The 18 hours I spent in county mental health are a blur in my memory, and I prefer they remain that way. They were not happy hours. After that I was transferred to another facility that was much better, and I got fairly good help there, apart from being held longer than necessary because it was Labor Day weekend and the doctors were too busy vacationing to sign my exit forms. Once I got over the initial shock I no longer felt like I needed to end it all, but it was still helpful to have lots of support surrounding me in the early days of my grief.

Stanford University Hospital is a cutting-edge facility in many ways, but it astounds me still that I was sent away from the ER that morning after losing my baby without so much a piece of paper listing grief resources for support. My patient records showed I had long struggled with depression, and still I was not flagged for a mental health screening, or even a brief meeting with a grief counselor, before leaving the hospital. I hope that in the future Stanford will do more to recognize the significance of such a loss in a woman’s life. We were not even able to get a footprint taken before our baby’s body was incinerated, or take home her ashes after. We were told her ashes were buried with the rest of the “human tissue” coming out of the pathology lab. To them, she may have been simply “products of conception” (as the pathology report I later received described her, to my horror), but to us, she was a beloved, unique and precious child– our first baby.

We still don’t know what caused my water to break and my body to start miscarrying while my baby was still alive. Chromosomal analysis came back normal, and pathology’s findings were inconclusive: some inflammation of tissues, but more likely the result of the tragic events than the cause. Anatomically she was a perfectly normal baby, and numerous blood tests all came back normal– with the exception of one. I discovered I have two alterations in the MTHFR gene, though it’s not clear exactly what role this might play in pregnancy complications. However, my doctor recommends that I take Folgard, a supplement with a higher dose of folate and other B vitamins, during any subsequent pregnancies; MTHFR is involved in the conversion of the potentially-harmful amino acid homocysteine into methionine, so we are awaiting blood tests to check my homocysteine levels. If they are elevated, the extra folic acid should help, though sadly this does little to reassure us our nightmare will not be repeated the next time.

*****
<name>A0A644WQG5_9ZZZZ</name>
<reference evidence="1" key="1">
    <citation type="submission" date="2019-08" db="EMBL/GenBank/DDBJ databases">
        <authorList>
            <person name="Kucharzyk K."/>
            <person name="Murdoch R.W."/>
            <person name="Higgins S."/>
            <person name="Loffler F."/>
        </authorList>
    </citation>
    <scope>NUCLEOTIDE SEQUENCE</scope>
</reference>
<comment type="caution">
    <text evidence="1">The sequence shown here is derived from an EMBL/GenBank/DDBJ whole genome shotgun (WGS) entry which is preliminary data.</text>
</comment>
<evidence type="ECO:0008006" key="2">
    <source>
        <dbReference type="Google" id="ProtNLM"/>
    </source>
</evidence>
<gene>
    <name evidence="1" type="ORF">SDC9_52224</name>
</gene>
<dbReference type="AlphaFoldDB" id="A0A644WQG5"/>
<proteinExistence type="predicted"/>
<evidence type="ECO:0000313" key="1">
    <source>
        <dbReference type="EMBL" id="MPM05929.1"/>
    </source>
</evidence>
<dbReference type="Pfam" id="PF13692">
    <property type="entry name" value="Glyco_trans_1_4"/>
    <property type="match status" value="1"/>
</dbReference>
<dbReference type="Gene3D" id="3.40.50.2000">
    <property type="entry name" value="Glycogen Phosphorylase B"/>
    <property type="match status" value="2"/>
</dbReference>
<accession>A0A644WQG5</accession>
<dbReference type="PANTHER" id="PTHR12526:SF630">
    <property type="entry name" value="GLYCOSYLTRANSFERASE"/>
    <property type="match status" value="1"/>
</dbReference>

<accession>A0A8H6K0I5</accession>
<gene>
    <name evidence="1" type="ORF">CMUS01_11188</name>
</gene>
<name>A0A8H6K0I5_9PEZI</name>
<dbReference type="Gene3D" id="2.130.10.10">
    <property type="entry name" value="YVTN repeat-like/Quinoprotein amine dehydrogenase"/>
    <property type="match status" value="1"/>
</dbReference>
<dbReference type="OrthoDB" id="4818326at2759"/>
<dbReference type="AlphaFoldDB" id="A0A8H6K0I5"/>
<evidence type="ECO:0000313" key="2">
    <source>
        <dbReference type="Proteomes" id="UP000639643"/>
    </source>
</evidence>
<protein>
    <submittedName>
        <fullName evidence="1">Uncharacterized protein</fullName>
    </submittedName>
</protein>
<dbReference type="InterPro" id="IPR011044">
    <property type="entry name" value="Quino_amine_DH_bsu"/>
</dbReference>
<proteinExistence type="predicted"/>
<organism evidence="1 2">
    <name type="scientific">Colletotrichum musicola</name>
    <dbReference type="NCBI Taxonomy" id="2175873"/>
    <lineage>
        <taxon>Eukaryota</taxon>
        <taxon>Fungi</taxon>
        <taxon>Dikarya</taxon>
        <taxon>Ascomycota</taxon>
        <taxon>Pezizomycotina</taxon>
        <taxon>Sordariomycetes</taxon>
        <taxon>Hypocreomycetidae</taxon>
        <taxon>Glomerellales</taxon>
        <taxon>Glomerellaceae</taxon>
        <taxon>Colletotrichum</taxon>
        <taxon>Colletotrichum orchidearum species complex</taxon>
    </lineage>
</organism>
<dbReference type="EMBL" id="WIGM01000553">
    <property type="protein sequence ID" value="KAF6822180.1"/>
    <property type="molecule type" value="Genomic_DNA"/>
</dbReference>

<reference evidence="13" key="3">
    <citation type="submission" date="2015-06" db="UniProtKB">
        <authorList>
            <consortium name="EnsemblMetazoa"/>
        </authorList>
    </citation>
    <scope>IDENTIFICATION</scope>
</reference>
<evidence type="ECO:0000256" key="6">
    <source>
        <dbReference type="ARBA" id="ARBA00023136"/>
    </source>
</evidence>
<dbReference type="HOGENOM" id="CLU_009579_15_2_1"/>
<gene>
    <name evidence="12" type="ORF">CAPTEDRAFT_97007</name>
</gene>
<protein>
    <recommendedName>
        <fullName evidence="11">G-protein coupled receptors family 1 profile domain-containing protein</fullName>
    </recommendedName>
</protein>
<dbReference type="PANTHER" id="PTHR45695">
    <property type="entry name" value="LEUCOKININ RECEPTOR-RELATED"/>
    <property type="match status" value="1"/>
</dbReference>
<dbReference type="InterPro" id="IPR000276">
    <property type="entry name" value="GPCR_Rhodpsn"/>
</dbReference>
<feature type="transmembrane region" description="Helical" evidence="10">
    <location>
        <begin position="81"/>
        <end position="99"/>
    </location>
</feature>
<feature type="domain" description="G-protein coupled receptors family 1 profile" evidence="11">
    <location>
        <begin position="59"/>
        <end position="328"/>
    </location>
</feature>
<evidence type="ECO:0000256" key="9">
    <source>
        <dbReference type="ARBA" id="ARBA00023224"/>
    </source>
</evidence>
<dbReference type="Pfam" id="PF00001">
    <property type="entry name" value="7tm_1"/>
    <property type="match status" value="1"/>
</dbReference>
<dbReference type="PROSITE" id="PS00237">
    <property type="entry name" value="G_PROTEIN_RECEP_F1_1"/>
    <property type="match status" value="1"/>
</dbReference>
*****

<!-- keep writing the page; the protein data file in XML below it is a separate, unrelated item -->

A week after we lost her, we named her Lily Sarah Ellen; Lily, a name we had thought about during the pregnancy, and Sarah Ellen, after my great-grandmother, whom I like to think is holding my baby right now. I was able to connect with a spectacular support group called HAND (Helping After Neonatal Death) and they, along with a handful of extremely sympathetic friends and family members, helped to see me through my darkest days. There are still dark days, to be sure, but their frequency and intensity has diminished with time, and I am beginning to see light at the end of the tunnel where once I saw only unending misery. I hope that my story, which was difficult to write and even more difficult to live through, will help bring comfort to other baby loss mothers and show them that they are not alone in their sorrow or crazy for feeling the way they do. We must continue to live our lives with joy whenever possible; feel grateful for the time (albeit short) we were given with our babies; and go on to do good, help others, and create positive change in the world, as a testament to the lives of our precious babies who will always be loved and never forgotten.